Friday, April 1, 2016
High heels, baby.
Nathaniel, my son, above (named after the sea captain in the Holling Clancy Holling book Seabird) has been asking The Big Questions.
Why are we here? What's the meaning of death? And, furthermore, Why do women wear high heels? Men don't. Except rock stars.
[Bonus thinking material: If women's roles in ads were played by men.]
I mumble mumble mumble because where does one start when it comes to talking about these things? Rock stars. I tell him, "Well, son, men used to wear heels. Like in France, a long time ago, there was a lot of heel-wearing among men."
[John Malkovich in Les Liaisons Dangereuses, embracing a wall wearing tight tights and calf bows, probably, and definitely wearing makeup because that's what men did. They rouged. They wigged. Let's go back there.]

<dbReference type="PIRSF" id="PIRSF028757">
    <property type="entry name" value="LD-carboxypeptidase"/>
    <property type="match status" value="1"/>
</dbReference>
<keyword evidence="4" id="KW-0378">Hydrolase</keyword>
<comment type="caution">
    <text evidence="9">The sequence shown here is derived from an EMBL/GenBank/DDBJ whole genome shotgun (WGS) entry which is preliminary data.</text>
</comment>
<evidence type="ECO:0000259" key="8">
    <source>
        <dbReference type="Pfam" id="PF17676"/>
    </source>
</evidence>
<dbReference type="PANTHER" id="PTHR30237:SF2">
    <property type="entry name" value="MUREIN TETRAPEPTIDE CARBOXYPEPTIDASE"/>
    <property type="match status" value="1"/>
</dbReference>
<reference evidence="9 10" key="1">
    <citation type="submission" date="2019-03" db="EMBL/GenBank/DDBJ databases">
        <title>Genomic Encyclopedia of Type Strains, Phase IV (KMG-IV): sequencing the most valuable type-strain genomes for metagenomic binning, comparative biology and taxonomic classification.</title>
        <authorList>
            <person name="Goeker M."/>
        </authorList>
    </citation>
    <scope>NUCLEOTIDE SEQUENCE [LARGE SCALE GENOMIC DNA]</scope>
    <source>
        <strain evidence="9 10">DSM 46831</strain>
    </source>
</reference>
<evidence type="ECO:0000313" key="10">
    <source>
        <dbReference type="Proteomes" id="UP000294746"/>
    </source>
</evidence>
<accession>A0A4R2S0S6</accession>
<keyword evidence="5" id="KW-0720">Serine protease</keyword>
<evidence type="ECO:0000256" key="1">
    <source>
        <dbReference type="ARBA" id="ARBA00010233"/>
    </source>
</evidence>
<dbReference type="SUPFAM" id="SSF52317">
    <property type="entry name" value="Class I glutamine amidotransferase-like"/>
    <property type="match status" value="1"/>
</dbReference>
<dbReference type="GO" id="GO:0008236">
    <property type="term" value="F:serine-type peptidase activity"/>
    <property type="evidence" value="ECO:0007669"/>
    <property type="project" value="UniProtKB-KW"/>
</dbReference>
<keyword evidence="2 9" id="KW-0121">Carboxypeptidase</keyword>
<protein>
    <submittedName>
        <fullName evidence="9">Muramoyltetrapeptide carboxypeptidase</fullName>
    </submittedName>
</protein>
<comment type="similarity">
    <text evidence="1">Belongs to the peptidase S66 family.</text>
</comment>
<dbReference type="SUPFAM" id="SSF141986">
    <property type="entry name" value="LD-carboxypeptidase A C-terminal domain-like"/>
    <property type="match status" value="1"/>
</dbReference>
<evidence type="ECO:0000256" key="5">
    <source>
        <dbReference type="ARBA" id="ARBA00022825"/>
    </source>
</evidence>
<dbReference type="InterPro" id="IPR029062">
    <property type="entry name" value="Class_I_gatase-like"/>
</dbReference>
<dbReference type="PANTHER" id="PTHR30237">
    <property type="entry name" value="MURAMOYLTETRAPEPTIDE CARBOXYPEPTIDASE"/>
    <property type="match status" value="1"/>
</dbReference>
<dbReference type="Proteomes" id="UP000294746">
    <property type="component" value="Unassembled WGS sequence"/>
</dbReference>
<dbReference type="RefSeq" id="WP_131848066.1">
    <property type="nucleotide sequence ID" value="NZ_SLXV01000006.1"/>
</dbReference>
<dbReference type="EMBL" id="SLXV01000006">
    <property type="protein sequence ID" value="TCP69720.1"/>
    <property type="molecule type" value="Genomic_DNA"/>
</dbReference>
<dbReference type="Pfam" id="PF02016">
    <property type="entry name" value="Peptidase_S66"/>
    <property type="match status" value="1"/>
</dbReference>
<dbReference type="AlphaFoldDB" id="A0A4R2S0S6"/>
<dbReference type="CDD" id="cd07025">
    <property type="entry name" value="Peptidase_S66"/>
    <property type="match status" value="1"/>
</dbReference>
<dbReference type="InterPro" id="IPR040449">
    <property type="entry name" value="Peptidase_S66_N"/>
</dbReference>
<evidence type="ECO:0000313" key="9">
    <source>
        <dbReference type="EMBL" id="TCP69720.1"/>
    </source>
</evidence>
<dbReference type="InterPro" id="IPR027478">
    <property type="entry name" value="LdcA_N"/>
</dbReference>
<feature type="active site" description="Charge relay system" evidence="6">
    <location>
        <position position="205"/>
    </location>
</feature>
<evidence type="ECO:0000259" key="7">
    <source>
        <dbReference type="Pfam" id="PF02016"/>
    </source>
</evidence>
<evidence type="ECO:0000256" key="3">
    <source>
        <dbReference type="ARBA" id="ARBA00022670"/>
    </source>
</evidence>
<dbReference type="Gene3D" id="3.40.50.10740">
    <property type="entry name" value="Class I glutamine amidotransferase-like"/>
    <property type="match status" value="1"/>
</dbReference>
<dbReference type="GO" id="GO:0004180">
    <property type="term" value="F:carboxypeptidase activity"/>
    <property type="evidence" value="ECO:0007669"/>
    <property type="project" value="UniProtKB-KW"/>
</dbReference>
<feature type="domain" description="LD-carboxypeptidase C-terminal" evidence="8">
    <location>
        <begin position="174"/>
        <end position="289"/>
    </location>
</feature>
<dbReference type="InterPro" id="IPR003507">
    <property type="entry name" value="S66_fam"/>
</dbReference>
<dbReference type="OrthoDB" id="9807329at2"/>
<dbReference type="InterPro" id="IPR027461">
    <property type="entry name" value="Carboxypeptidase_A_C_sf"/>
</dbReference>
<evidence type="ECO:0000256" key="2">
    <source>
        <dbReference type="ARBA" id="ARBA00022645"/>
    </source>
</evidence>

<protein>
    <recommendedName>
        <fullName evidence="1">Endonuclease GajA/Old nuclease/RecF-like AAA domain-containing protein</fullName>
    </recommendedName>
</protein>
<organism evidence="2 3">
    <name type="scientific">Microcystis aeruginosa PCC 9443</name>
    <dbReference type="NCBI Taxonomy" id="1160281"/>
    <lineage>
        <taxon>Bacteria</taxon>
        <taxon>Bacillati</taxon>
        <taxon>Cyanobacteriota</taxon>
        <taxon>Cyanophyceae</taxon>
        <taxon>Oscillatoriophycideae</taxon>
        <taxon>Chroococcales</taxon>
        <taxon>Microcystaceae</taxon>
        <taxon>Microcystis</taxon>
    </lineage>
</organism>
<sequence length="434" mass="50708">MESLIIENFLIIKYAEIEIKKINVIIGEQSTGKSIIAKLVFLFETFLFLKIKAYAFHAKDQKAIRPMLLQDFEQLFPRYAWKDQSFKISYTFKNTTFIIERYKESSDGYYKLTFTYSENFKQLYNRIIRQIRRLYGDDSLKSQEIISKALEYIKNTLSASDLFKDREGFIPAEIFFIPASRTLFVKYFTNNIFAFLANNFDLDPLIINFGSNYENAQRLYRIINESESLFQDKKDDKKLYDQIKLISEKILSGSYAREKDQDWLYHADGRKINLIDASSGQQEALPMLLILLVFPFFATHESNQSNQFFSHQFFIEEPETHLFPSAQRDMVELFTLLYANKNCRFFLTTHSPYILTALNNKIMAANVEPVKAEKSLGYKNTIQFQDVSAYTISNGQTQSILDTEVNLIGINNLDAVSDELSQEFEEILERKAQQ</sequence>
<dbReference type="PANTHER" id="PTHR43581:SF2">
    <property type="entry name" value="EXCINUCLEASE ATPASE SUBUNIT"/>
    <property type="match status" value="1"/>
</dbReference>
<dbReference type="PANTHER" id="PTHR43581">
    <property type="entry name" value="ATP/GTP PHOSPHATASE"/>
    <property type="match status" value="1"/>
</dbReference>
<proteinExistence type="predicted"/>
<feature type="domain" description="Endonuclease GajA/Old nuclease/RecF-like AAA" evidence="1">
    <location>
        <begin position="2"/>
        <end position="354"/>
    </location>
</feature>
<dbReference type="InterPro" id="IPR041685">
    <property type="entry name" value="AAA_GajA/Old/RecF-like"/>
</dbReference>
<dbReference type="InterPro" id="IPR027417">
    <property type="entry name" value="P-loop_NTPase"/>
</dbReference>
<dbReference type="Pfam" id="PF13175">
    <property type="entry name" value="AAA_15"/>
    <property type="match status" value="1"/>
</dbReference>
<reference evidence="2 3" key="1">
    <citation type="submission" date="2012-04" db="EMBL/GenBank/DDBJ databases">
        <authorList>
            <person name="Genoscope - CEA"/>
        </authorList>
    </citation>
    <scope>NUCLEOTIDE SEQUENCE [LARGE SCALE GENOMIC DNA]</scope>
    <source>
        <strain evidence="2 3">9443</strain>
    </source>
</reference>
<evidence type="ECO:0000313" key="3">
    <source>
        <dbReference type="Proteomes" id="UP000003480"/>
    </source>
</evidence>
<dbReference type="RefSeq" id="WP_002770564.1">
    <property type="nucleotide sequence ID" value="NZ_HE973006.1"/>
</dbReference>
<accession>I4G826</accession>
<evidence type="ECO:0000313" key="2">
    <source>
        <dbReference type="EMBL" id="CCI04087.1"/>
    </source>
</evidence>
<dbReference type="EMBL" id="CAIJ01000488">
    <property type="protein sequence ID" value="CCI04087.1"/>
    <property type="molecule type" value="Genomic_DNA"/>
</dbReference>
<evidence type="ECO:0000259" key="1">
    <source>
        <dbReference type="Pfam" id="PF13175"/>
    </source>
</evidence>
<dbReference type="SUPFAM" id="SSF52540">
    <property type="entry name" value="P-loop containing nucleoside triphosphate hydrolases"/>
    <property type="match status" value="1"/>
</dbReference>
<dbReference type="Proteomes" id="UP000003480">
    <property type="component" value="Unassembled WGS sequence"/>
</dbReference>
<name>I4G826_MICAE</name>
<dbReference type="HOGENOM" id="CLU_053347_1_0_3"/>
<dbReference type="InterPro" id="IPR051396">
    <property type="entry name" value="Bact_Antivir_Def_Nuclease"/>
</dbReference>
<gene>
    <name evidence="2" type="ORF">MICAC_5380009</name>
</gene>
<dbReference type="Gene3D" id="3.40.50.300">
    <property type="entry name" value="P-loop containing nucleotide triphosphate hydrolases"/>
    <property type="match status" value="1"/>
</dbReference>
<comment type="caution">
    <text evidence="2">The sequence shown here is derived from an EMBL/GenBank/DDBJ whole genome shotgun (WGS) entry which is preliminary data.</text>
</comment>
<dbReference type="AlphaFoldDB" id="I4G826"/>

"Sure, Mom, in France a long time ago. But what about now?" my son asks. He turns the screw.
"I want to wear your boots."
I'm thinking, Kid, knock yourself out. This is nowhere in the parenting manual. We are off-road.
Put on these ridiculous things I as your mother have been socialized to think look adorbs! on my feet so my balance is off and my tush sticks out the better to take me from behind, but we've all agreed to call it euphemistically "Spring Fashion." It's "Chimpanzee Biology." These boots weren't made for walking.
And he does.
I think I had the same expression when I tried on my first pair of heels, 2-inch black suede beauties for the Allderdice High School semi-formal. The wha'? face.
I wobbled around Little's Shoe Store full of new secrets until I hit my stride: this was womanhood. It was uncomfortable, it made you a little taller, and you had to pay for it.